Pinellas school board candidate: Student discipline is top issue
Improving student behavior should be the top issue for Pinellas County schools, and the district can get there with better communication between all parties involved, said school board candidate Martha Hereford-Cothron.
“My main passion is making sure that we stay having safe and drug free schools,” Hereford-Cothron, who teaches language arts at Largo Middle School, told the Gradebook. “I’m a classroom teacher who, on a daily basis, is dealing with discipline and nothing is really changing.”
Hereford-Cothron, 30, is running for the at-large District 2 seat being vacated by Nina Hayden. She’s an Alabama native who began teaching in Pinellas four years ago, beginning with Gibbs High for three years. She is married with no children.
The Clearwater resident said she decided to get into the race for her students. She said Gibbs students once told her they posed questions to school board members, but did not get straight answers. She said her current students are supporting her campaign and may actively campaign for her. “When I told them I’m going to run, and I’m going to do it for you, they were overjoyed.”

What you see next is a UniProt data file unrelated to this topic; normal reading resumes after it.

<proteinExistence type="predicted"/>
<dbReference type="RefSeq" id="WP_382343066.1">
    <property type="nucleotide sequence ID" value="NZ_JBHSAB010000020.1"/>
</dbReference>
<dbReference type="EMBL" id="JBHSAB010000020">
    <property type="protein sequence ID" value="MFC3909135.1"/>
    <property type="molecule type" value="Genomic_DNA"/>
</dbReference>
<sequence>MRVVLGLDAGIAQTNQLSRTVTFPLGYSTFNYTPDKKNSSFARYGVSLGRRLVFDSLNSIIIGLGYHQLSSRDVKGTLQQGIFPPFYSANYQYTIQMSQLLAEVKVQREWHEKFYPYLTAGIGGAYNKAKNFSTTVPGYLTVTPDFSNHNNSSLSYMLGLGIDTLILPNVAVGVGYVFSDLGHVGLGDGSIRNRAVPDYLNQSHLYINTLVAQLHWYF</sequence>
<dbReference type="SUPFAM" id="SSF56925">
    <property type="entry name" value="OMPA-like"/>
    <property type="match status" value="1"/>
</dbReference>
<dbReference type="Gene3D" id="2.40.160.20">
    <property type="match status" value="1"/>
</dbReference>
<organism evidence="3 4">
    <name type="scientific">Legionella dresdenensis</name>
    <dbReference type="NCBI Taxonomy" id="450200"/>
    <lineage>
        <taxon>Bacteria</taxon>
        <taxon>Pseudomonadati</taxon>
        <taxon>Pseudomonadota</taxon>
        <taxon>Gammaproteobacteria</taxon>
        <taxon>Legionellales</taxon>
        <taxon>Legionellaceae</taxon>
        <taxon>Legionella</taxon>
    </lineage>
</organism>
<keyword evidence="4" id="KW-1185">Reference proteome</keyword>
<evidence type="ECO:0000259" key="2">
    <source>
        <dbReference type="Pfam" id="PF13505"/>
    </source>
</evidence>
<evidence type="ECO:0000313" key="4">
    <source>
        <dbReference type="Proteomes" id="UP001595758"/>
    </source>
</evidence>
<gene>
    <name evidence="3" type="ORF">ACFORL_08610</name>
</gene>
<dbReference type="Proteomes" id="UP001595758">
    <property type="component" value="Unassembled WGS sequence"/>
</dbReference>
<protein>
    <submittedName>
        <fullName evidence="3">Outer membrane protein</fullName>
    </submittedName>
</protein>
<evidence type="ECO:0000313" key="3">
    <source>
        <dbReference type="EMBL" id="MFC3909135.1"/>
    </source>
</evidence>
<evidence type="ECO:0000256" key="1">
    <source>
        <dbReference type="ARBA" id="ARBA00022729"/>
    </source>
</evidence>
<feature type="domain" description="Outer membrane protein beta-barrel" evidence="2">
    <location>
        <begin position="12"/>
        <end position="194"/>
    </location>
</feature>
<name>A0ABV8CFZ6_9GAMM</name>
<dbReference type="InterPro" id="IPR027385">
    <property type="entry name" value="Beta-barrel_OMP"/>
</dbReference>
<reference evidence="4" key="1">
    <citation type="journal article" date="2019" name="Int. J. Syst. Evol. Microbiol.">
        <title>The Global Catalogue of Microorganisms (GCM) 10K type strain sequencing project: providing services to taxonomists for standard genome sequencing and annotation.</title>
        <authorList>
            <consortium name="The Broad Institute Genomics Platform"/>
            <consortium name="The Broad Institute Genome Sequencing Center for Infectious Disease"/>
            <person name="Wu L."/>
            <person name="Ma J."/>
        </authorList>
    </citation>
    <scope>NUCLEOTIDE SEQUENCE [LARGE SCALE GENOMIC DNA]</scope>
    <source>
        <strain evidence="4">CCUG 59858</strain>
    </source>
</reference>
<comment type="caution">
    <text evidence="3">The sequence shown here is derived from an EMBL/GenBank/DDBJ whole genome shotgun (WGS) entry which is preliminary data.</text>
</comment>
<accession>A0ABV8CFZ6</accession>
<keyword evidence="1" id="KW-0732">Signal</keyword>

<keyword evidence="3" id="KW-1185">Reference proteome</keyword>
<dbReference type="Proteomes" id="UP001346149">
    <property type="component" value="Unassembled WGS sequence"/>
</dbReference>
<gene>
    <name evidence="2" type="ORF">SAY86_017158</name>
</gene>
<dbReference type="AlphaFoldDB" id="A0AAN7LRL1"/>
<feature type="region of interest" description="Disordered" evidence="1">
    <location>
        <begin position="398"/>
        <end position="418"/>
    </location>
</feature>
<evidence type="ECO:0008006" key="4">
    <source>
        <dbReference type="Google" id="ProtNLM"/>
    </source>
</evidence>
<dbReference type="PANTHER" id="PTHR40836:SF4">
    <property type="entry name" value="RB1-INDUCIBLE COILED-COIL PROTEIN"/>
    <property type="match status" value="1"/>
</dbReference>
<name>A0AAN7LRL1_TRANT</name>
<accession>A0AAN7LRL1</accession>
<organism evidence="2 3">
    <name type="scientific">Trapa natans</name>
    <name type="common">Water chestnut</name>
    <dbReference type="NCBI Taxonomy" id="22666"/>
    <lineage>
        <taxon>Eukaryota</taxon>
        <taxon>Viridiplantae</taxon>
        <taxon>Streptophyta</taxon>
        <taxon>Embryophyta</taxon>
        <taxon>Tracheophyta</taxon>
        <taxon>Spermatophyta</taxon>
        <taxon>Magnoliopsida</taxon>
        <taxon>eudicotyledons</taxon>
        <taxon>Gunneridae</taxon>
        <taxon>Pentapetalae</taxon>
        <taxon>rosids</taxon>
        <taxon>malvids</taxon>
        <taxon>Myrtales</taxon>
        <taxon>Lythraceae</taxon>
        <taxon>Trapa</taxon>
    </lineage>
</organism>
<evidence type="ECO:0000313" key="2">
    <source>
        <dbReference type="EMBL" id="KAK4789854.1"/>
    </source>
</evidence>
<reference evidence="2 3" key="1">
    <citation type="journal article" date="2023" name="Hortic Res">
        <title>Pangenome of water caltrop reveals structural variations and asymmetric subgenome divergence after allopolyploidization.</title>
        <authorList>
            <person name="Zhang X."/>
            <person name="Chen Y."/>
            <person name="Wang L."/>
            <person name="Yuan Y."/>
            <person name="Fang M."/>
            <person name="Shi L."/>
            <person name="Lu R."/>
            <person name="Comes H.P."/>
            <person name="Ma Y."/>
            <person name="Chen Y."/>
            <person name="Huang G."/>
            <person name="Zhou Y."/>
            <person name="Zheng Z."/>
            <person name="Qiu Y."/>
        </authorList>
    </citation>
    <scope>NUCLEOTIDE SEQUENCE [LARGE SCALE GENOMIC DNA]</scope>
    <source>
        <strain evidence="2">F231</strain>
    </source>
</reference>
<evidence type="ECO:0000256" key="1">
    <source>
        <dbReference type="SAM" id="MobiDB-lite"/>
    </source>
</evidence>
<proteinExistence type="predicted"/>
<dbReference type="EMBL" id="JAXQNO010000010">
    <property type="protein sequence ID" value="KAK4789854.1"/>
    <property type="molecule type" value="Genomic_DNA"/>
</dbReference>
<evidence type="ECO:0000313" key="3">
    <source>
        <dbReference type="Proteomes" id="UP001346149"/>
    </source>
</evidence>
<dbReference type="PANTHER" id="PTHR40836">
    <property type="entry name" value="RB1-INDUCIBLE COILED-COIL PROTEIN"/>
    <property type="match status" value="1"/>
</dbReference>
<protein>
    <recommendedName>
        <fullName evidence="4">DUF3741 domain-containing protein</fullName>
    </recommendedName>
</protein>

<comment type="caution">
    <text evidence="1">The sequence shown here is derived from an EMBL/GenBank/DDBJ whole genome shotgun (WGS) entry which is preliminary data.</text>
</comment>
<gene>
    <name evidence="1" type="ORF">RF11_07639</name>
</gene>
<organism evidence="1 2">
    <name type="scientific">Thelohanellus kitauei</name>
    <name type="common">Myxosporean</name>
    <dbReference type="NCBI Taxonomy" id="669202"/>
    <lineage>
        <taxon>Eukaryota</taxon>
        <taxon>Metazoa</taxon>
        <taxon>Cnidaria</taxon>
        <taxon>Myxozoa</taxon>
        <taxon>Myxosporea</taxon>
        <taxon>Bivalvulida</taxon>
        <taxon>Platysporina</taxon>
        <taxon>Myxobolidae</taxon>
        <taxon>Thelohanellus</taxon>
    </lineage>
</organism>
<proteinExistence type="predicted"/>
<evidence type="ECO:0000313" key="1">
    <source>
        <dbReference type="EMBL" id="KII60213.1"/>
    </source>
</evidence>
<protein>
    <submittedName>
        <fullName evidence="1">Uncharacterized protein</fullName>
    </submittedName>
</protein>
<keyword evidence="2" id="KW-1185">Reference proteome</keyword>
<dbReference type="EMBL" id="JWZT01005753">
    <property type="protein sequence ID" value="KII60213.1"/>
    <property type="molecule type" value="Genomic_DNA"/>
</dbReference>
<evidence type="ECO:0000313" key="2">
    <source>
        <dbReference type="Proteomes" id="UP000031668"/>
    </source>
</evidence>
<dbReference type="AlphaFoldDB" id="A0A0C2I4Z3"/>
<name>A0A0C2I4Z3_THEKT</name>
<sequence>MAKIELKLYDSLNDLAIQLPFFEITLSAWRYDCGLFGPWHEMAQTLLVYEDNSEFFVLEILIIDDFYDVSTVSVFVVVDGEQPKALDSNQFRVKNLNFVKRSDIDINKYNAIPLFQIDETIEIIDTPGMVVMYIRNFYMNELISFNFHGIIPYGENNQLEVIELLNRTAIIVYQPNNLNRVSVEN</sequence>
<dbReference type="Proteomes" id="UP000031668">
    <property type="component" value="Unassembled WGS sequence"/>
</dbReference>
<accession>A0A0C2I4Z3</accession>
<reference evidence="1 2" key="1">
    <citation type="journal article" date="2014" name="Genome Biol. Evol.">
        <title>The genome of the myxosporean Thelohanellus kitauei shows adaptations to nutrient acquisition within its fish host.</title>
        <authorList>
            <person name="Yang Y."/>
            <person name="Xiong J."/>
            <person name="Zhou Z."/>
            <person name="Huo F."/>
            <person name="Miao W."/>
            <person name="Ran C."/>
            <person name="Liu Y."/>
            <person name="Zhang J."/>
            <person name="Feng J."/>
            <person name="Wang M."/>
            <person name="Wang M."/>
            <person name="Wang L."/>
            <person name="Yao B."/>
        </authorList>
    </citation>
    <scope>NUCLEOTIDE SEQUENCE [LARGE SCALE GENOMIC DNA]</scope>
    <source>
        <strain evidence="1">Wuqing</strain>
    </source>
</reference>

Hereford-Cothron said student behavior has improved somewhat since she’s been teaching in Pinellas, but is still not where it needs to be. She said too many classrooms are still being disrupted by a problem few and “once you have a problem few, it grows.”
“There are kids who know what they can get away with, and who they can get away with it with,” she said.
Her solution? More parental involvement. More community involvement. More communication. “That’s going to take time and a lot of people wanting to help,” she said. “At John Hopkins, they’re trying to get the whole community involved. That’s what it’s going to take. Everybody has to be involved.”
She said consistent discipline is also part of the solution. And holding all parties accountable. “A lot of people are there, sorry to say this, but just to collect a pay check,” she said. Does that include teachers? “I mean anybody. I know that’s going to shoot me in the foot. But I don’t sugarcoat. It’s the truth.”
Also near the top of her priority list: improving dropout rates. She said Pinellas deserves credit for markedly improving graduation rates in the past two years, but there is still plenty of room for improvement. “Kids drop out because they don’t think people care about them,” she said. “To me, it’s the whole relationship piece.”
On other topics, Hereford-Cothron said she has more research to do before she can say what she thinks of the demand for more fundamental schools. And she said she supports revamping teacher evaluations like Hillsborough is doing, with peer review being a big part of the process.
“When I get evaluated, evaluations are based on one time coming into my room, seeing how I’m doing, seeing how my kids are doing,” she said. “That’s crap.”